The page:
On this day in 1709, John Short wrote to Thomas Bowrey from Edinburgh concerning the ship, Worcester. I have written a great deal about this ship but intend to address something else today – the condition of this document.
It is in a dreadful state: grubby from its time in the postal system, crumpled, faded, stained, worn away where folded and partially eaten by vermin but it is over three hundred years old. What is surprising is that this is a relatively rarity in Bowrey’s papers.
At the time, envelopes were not used. Letters were folded in such a way that the address could be written on the reverse. There was no protection as this letter travelled over 400 miles in the days before trains and motorised vans. Once received Bowrey, frustrated at not having received compensation five years after the seizure of the Worcester, would have poured over the contents before filing it with the other documents about this case. It is likely that he retrieved it for reference many times before he died. Other papers filed with the letter may not have completely dried out having been sent by ship from across the world.
After Bowrey’s death, his widow and mother-in-law kept his papers but were asked to rummage through them on at least one occasion. Sometimes Mary, his widow, used a paper for making notes. Mary predeceased her mother. After the mother’s death, the mother’s nephew cleared the house in Wapping. Perhaps because he was also dealing with his late father’s estate and suffering from smallpox, rather than sort through the papers, he simply placed them in an old chest of his grandfather’s. He had the chest placed in the attic and forgot it for two hundred years.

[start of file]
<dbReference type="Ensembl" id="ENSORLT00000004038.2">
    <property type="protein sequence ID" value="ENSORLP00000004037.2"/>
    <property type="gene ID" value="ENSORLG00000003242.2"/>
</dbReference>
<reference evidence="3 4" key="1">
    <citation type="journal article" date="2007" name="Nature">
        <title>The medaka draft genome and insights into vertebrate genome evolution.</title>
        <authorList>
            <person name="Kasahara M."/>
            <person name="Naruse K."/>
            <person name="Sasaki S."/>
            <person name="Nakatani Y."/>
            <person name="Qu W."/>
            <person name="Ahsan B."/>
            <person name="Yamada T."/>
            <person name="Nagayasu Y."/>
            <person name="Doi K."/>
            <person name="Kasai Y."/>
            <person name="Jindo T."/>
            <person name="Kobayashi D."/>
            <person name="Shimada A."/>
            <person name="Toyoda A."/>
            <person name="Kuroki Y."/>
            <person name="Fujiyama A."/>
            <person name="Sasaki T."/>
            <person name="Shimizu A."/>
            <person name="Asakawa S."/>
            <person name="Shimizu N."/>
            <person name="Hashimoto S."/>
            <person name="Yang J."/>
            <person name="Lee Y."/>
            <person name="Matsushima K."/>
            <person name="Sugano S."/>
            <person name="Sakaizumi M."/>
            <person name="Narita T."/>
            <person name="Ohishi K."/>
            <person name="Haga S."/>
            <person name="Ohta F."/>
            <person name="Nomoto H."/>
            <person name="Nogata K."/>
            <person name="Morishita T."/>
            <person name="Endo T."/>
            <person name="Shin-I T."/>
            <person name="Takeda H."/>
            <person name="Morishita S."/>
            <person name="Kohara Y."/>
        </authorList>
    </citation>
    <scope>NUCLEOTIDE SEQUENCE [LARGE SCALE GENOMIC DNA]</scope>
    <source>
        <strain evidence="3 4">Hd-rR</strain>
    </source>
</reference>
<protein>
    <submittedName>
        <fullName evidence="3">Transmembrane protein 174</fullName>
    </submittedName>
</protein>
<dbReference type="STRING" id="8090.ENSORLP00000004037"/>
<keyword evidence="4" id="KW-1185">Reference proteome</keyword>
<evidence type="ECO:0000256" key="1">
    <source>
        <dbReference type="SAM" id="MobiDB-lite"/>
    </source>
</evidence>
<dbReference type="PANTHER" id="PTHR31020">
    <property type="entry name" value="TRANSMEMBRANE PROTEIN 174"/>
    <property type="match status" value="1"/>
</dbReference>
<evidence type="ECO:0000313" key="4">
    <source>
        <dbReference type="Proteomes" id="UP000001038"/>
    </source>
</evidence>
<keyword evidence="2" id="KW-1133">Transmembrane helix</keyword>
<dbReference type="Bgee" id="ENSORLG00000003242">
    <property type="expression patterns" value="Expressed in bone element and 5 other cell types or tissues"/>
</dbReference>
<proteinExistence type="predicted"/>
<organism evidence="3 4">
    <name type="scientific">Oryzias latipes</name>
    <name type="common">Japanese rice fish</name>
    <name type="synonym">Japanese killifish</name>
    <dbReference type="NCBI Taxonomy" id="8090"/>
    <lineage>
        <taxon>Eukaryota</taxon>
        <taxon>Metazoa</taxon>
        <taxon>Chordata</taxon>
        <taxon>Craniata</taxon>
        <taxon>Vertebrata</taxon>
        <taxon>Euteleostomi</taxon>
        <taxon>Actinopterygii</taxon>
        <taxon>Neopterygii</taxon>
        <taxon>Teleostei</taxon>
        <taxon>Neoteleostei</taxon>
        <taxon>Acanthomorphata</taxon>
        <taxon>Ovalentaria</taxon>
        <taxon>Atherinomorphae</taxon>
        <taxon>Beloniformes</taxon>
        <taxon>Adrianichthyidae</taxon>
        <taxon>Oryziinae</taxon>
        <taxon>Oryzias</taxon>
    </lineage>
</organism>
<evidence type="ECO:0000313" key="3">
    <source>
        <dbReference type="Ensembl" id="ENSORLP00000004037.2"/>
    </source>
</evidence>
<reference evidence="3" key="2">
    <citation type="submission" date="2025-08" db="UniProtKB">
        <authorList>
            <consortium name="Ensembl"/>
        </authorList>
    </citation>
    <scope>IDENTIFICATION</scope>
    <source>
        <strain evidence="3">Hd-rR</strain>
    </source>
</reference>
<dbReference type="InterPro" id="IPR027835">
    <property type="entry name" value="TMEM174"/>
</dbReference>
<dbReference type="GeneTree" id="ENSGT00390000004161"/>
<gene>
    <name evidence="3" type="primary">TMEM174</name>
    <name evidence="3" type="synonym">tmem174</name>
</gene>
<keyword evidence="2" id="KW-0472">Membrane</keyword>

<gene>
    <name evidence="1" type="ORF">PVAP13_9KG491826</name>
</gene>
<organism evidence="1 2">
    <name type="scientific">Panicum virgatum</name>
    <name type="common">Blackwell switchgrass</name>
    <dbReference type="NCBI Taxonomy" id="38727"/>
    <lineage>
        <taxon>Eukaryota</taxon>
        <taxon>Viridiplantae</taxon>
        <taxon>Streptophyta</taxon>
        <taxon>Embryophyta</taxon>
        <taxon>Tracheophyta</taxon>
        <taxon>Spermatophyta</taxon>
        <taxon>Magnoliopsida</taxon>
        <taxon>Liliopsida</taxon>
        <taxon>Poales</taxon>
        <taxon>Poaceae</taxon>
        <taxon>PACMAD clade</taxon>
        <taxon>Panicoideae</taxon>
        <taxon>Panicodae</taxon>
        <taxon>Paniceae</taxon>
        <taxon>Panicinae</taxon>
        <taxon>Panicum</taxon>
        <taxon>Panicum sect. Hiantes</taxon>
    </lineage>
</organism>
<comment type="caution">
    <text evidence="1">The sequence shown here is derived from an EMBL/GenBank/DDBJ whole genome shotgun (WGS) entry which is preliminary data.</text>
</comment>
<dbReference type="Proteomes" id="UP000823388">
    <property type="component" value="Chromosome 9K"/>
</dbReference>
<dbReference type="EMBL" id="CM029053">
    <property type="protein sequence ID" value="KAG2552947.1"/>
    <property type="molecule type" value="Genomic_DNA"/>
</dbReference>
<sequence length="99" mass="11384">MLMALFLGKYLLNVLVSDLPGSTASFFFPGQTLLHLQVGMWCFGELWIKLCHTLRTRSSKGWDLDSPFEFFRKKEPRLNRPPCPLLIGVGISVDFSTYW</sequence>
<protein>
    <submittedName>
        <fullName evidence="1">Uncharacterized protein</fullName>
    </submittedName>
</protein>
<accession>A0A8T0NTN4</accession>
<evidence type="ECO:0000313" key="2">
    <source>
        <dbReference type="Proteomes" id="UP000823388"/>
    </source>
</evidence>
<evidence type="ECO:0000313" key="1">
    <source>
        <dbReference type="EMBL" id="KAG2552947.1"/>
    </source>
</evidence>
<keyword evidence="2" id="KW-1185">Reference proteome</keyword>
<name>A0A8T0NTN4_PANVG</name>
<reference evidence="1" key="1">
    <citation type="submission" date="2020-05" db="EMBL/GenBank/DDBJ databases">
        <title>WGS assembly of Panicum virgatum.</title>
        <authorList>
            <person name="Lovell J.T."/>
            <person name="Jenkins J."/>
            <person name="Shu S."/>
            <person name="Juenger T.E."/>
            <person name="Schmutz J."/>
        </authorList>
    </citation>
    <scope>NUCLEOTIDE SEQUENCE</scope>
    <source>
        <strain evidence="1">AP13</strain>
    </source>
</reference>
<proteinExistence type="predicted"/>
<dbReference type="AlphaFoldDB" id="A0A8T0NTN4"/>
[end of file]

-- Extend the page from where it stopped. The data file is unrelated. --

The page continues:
When found, well-meaning busybodies sorted through the papers organising them as they thought fit but the current owner of the house had little interest in them. It was to be a few more years before they were sold to an antiquarian who asked an acquaintance to edit them. The acquaintance had some of them chemically treated so that he could read them better. The antiquarian gradually sold and gave away most of the documents. All have subsequently moved at least once. Since arriving in various repositories around the country, the papers have been better cared for but some are still kept loose in archival folders. Every time they are accessed by an archive user they risk a little more damage.
So, yes, this letter is in a dreadful state but we must be extremely thankful that the papers have survived at all and most in excellent condition.